it allows us to discover connecting lines that one just didnt see previously. Within
hermeneutics, there are no such chances. Youre either here or there, you arrive at a
table and begin a dialogue, and then, at some point, you arrive at a consensus. But
thinking in similarities allows a peculiar spontaneity of possibility, allows to think off
the beaten path, and to take utopia seriously. Via Similarity you can arrive at utopia, an
achievement which is possible via hermeneutics. Via the latter you arrive at the status
quo and learn, how to manage the status quo but even if you manage it well and

Cultural Similarity Does Not Mean that We Wear the Same Shirts: Similarity and Difference in Culture and Cultural Theory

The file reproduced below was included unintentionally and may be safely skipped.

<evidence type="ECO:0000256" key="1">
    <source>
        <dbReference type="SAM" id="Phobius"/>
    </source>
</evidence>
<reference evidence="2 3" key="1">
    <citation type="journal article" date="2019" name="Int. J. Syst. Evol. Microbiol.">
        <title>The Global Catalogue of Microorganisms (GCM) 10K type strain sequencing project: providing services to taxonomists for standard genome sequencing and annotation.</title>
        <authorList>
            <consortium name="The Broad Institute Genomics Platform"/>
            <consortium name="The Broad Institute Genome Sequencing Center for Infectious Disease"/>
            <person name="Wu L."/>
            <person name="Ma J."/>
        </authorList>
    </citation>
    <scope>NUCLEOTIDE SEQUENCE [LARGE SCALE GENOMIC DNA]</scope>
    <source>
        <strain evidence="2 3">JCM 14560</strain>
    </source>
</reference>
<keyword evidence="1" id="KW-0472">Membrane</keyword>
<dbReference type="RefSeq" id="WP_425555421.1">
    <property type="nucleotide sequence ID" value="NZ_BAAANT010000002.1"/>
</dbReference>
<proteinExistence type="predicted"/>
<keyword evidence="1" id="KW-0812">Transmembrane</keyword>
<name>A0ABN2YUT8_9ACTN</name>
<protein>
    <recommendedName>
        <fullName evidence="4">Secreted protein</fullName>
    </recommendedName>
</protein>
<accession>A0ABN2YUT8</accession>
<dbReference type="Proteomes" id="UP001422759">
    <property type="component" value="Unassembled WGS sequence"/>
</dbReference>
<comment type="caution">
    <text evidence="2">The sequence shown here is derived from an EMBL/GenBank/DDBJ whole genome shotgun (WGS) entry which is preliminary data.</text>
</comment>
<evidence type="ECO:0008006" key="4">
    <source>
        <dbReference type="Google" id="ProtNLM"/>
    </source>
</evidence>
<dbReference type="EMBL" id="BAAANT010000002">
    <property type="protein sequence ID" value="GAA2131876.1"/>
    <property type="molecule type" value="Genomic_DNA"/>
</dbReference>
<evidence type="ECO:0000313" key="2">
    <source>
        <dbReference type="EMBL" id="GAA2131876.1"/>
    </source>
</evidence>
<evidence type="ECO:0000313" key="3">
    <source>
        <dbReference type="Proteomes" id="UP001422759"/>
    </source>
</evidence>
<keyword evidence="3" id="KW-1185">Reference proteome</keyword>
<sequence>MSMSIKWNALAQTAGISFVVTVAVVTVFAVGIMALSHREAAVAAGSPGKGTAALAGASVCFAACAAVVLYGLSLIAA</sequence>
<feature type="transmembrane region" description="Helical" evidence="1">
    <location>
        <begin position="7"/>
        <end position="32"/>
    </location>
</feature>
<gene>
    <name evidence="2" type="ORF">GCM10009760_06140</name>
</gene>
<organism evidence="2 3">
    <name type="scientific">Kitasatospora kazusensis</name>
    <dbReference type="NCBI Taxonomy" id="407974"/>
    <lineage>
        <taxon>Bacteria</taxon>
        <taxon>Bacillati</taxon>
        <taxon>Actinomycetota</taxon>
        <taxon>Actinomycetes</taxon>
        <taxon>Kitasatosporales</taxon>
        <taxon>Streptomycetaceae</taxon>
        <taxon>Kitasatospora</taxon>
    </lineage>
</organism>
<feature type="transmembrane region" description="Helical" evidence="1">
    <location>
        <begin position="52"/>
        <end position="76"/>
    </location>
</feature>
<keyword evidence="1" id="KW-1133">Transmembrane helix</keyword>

23

tolerantly, in a constitutional humanistic sense, the possibility for transformation does


not unfold.

Similaritatea cultural nu nseamn c purtm


aceleai cmi. Similaritate i diferen n cultur i
teoria culturii
Conceptul de similaritate reprezint centrul interviului cu Anil Bhatti. Distingndu-se de
hermeneutica culturalistic a propriului/ strinului, acest interviu se concentreaz asupra
similaritilor, asupra granielor dintre teoriile diferenei i alte aspecte ale identitii. Prin
intermediul noiunilor de traducere i suprapunere a vagului i a preliminarului, acest
concept caut s mbunteasc teoria culturii.